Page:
Home   

  • 3127 Hartzell Street Evanston IL 60201
    42.06568, -87.721876
    PIN: 05-33-419-010-0000
  • Local

    Within Local District?: No

    Local Dist Contrib/Non-Contrib?:

    Local Landmark?: Yes

    Year: 1987

    Local Landmark Eligible?:

    Criteria: A7: Exemplify an architectural style, construction technique or building type once common in the City.

  • National Register

    NR District Contrib/Non-Contrib:

    Within District?: No

    NR Landmark?: No

    Year:

    NR Eligible?: No

    Criteria:

    Alternate Address?:

  • General Information

    Category: Residential

    Condition: Excellent

    Integrity: Excellent

    Current Use: Single Family Residential

    Historic Use: Single Family Residential

    Secondary Structure: Single Car Garage

    NR Second:

  • Architectural Description

    Architectural Classification: Chicago Bungalow

    Details: Arched art glass windows, cross-hatch brick pattern under flower box holders

    Construction Year: 1929

    Other Year:

    Date source: Landmark Nomination

    Wall Material (Current): Brick

    Wall Material 2 (Current):

    Plan: Rectangular

    No of Stories: 1 1/2

    Roof Type: Hipped

    Roof Material: Clay Tile

    Foundation: Undetermined

    Porch: Entry Porch

    Window Material: Wood

    Window Material 2:

    Window Type: Casement

    Window Configuration: Multi Light/Multi Light

    Significance: This one-and-a-half story Chicago Bungalow has massing typical of its type but unified and well-designed; a rounded bay, adjacent to the entrance porch, projects from the basically rectangular structure; arches repeat the rounded shape, porch is entered under a rounded arch with a raised keystone, and the wood doorway just beyond is arched; rounded arches with raised keystones also top the four windows, separated by pilasters, in the front bay; beautiful stained-glass windows with lime green glass form fanlights in the arches; in addition to the arch motif, coloration visually ties the building together; it is entirely of buff-colored brick with light-colored limestone accents; the brick work is set in common bond except where it is used in a basketweave pattern under the windows; the room is sand-colored tile.

    Historic Features: Front dormer window, polygonal bay in front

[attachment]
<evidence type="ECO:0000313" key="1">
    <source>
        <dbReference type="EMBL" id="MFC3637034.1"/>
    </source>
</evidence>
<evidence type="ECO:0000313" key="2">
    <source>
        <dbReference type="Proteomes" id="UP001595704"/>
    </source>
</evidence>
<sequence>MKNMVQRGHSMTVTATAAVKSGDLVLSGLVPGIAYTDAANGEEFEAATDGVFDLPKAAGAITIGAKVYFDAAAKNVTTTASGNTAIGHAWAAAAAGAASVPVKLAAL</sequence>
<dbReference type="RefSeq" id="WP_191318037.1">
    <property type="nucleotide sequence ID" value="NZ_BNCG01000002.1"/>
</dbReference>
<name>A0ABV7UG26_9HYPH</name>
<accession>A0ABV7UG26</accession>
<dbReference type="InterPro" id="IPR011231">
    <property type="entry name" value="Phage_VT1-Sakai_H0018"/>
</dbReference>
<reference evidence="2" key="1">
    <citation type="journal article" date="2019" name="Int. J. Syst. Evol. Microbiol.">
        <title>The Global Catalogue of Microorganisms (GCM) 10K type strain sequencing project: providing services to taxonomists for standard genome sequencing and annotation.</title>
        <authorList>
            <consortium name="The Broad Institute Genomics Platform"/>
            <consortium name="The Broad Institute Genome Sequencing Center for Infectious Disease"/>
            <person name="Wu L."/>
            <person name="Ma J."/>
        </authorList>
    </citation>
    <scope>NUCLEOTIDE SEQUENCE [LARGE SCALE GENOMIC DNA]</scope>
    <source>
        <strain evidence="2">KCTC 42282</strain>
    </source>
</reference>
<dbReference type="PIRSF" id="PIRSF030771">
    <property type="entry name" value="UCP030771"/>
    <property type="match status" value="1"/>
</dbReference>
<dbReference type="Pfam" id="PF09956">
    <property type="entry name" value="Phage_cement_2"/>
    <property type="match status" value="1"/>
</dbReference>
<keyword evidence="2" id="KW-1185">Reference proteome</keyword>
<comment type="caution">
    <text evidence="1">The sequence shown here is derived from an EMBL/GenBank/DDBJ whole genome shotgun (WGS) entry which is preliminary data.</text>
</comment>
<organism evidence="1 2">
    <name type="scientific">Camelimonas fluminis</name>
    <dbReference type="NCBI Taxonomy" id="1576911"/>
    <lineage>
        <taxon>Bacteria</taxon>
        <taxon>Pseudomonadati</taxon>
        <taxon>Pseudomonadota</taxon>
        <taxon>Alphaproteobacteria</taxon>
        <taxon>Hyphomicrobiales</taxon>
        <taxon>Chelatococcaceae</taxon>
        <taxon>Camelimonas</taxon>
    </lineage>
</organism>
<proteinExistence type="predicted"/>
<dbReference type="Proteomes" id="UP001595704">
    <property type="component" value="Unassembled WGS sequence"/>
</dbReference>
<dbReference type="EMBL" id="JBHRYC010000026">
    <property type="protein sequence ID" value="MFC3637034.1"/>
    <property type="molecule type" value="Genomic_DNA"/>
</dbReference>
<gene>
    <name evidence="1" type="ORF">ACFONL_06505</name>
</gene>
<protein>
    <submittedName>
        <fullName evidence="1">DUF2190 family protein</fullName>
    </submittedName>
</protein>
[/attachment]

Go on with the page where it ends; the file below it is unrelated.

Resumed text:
Alterations:

  • Historic Information

    Old Address (city dir.year):

    Building Moved?: No.

    Moved From:

    Original Owner: W. G. Mersch

    Original Architect: J. Neebe

    Architect Source: BP #18923 Source: Evanston History Center Archives (3-ring binder)

    Builder: Mason: Johnson & Peterson

    Surveyor: Ian Sission

    Surveyor Organization: The Lakota Group

    Survey Date: 25-Jun-15

    Survey Area:

  • Permit/Historic Information

    Current Address: 3127 Hartzell Street

    Old Address:

    Date of Construction: 1929

  • Permit Moving Information

    Moving Permit #:

    Date Moved:

  • Original Permit Information

    Building Permit #: BP #18923

    Date: 22-Apr-29

    Building Permit Description: 1-story brick bungalow

    Cost: $16,000

    Original Owner Occupied?:

    Exterior Alteration Permits:

    Other Permit Information: 22-April 1929. BP#18939 for a 1-story frame 2-car garage. Owner: W. G. Mersch. Cost: $500. 18-July 1950. BP#27304 for a 1-story brick and concrete screened rear porch addition. Size: 15'W x 15'L x 10'H. Owner: Frank Sammons. Cost: $1,800.

    COA Info:

    Historic Info: Source: Evanston History Center Archives (3-ring binder) STATEMENT OF SIGNIFICANCE: A7 In an area dotted with bungalows, this one-and-a-half story brick structure commands attention. Its massing is typical but unified and well-designed. A rounded bay, adjacent to the entrance porch, projects from the basically rectangular structure. Arches repeat the rounded shape. The porch is entered under a rounded arch with a raised keystone, and the wood doorway just beyond is arched. Rounded arches with raised keystones also top the four windows, separated by pilasters, in the front bay. Beautiful stained-glass windows with lime green glass form fanlights in the arches. In addition to the arch motif, coloration visually ties the building together. It is entirely of buff-colored brick with light-colored limestone accents. The brick work is set in common bond except where it is used in a basketweave pattern under the windows. The roof is sand-colored tile. Taken as a whole, this is a particularly handsome example of a prolific building type.

    Other Sources: 18-April 1929 Plat of Survey on file at the Evanston History Center house file.

    Historic Info Compiler:

    Volunteer: Leslie Cousineau, Tony Hurtig

Print-Friendly PDF
© 2019 PlaceVision Inc | Help | Privacy